Once again, the media in 2001 was up against police officials little concerned with distinguishing between journalists and violent demonstrators. The case of Andrew Dobrowolskyj, who has been prosecuted since 2000 for "obstructing traffic," shows the police are quick to detain journalists and reluctant to admit errors. An American photographer arrested during the Americas Summit was held for three days despite protests by other journalists and US consular officials. A new incident where a journalist’s film of a demonstration was seized put media workers in danger and risked turning them into representatives of the law.
Canadian legislation was toughened after the September 11 attacks in the United States. In December, a new anti-terrorist law was passed and included several clauses which, though they did not specifically refer to the media, directly threatened the protection of sources. Publication of "sensitive" material can now be considered an offence on grounds that it gives information to "a foreign entity or terrorist group," for which the penalty is life imprisonment.
Three journalists arrested
Charles East, an American photographer with the Sipa photo agency, was arrested on 20 April 2001 while covering clashes between police and anti-globalisation demonstrators at the Americas Summit in Quebec. Police seem to have mistaken him for a protestor who had thrown stones at a policeman. Despite the intervention of his employers and of the Quebec Professional Journalists’ Federation (FPQJ) and US consular officials, East was not freed until three days later. This was despite the fact that he was properly accredited to cover the summit and his helmet bore a sign saying he was a journalist. He was released on bail and accused of taking part in a riot, insulting a police officer, resisting arrest and concealing his identity by wearing a gas mask. Four months later, a Quebec criminal court dismissed all four charges. East has worked for Sipa for several years, notably covering the Middle East conflict, and had been sent to Quebec by his agency to take pictures for Time magazine. The Americas Summit was attended by 34 member-countries of the Organisation of American States.
Louise Bilodeau, a photographer for the Stock and Click photo agencies and L’Actualité magazine, was arrested on
21 April while covering clashes between police and anti-globalisation demonstrators at the Americas Summit in Quebec. She was released at the end of the day.
Mounted police arrested Todd Lamirande, a reporter of the Aboriginal People’s Television Network (APTN), in the western province of British Columbia on 24 June, confiscating his film and notebook. He had been covering clashes near the town of Kamloops between member of a native Indian organisation and local supporters of a plan to build a sports centre. When he refused to hand over his film, he was arrested and his material seized on grounds that his film could contain proof of criminal activity. He was freed shortly afterwards. Police returned his film in early July after using it as evidence in the trial of a person charged with "disturbing public order."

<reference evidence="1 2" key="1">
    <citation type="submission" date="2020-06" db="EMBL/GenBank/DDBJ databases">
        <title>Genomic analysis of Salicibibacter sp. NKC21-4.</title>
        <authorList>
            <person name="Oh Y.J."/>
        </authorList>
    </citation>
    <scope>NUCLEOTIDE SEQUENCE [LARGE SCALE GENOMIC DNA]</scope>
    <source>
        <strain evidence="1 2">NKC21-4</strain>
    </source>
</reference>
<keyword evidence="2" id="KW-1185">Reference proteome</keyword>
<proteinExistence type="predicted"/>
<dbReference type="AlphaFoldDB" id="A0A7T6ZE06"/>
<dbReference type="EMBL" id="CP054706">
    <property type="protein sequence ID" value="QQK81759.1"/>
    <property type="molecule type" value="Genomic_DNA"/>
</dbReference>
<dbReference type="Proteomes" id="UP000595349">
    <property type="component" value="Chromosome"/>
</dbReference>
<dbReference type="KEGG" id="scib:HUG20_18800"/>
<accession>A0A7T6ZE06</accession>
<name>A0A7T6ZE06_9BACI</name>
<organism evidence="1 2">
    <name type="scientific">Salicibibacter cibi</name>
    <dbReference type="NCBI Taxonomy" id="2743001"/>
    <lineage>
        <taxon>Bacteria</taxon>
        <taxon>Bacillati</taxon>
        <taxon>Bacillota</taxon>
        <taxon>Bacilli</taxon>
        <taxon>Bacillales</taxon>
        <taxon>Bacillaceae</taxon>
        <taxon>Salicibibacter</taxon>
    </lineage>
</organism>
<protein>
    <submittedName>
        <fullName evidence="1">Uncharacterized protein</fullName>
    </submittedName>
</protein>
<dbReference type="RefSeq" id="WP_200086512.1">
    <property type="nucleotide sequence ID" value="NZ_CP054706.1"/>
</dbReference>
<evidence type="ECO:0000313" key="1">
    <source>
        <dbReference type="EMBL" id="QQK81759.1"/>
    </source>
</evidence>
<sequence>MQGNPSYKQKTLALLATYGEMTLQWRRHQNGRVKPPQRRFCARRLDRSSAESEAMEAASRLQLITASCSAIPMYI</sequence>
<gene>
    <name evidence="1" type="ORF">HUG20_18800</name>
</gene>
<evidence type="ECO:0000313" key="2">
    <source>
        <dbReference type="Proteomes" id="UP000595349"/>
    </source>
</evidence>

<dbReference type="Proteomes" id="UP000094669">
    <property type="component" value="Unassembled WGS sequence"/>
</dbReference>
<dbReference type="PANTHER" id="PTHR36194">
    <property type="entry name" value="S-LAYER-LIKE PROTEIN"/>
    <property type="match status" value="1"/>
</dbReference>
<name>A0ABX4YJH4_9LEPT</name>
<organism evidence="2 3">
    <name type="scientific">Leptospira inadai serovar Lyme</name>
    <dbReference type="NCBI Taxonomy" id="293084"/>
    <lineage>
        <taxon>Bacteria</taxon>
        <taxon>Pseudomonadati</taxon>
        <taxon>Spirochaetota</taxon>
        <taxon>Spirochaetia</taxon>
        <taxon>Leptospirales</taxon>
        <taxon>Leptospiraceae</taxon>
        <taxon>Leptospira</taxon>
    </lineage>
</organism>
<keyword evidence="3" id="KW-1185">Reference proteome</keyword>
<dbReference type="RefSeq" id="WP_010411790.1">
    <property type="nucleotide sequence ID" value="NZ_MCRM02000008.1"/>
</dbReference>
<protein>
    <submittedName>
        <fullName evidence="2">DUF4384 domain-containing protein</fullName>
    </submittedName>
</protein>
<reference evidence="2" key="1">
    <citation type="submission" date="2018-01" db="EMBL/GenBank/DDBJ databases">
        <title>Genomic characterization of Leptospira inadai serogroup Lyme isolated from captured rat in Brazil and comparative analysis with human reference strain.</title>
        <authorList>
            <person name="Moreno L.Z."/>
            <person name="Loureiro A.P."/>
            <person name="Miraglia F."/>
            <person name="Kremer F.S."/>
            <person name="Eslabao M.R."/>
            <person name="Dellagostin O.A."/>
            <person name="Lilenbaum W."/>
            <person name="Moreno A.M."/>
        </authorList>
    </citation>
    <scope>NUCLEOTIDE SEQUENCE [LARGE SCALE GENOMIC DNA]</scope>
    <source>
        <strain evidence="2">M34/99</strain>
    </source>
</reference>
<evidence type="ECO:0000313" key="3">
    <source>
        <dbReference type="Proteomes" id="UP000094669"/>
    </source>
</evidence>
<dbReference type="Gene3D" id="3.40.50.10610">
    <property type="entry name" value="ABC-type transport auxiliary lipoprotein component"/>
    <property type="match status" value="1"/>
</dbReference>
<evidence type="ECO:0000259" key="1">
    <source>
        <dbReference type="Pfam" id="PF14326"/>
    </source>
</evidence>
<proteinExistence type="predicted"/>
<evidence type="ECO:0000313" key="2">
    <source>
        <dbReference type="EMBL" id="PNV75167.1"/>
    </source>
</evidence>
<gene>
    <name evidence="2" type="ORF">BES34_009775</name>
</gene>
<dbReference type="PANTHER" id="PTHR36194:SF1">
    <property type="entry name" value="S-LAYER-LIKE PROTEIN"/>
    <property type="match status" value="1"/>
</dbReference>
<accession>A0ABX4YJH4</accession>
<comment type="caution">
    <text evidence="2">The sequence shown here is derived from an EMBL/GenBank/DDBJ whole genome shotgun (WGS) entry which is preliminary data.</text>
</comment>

The case of freelance journalist Andrew Dobrowolskyj, accused of "obstructing traffic" and "breach of the peace," was sent to the Quebec supreme court on 7 December. He had been arrested with two colleagues on 1 May 2000 while covering a demonstration. Charges against the two other journalists were dropped. Unlike them, Dobrowolskyj did not have proper accreditation.
Pressure and obstruction
On 18 December 2001,Governor-General Adrienne Clarkson enacted the anti-terrorist measure known as Bill C-36, which amended other laws and reduced protection of journalists’ sources. A change in the National Defence Act allowed the defence minister to authorise the Communications Security Establishment to intercept private messages between Canada and abroad so as to obtain information from them about "international affairs, defence or security." The confidentiality of messages between journalists and contacts in foreign countries is thus no longer guaranteed. The new law also allows a person about whom there are "reasonable grounds to believe" that they have "direct and material information that relates to a terrorism offence" to be summoned before a judge to disclose the information. Those who refuse a summons or decline to reveal the information risk up to a year in prison. The Official Secrets Act, renamed the Security of Information Act, now provides for life imprisonment for anyone handing over sensitive information to any "foreign entity or terrorist group." Its article 16 defines this, without giving details, as information "about which the federal government or a provincial government takes protective measures." Article 17 punishes disclosure of "special operational information," including material of public interest such as the "vulnerabilities or limitations" of the federal government’s intelligence policy.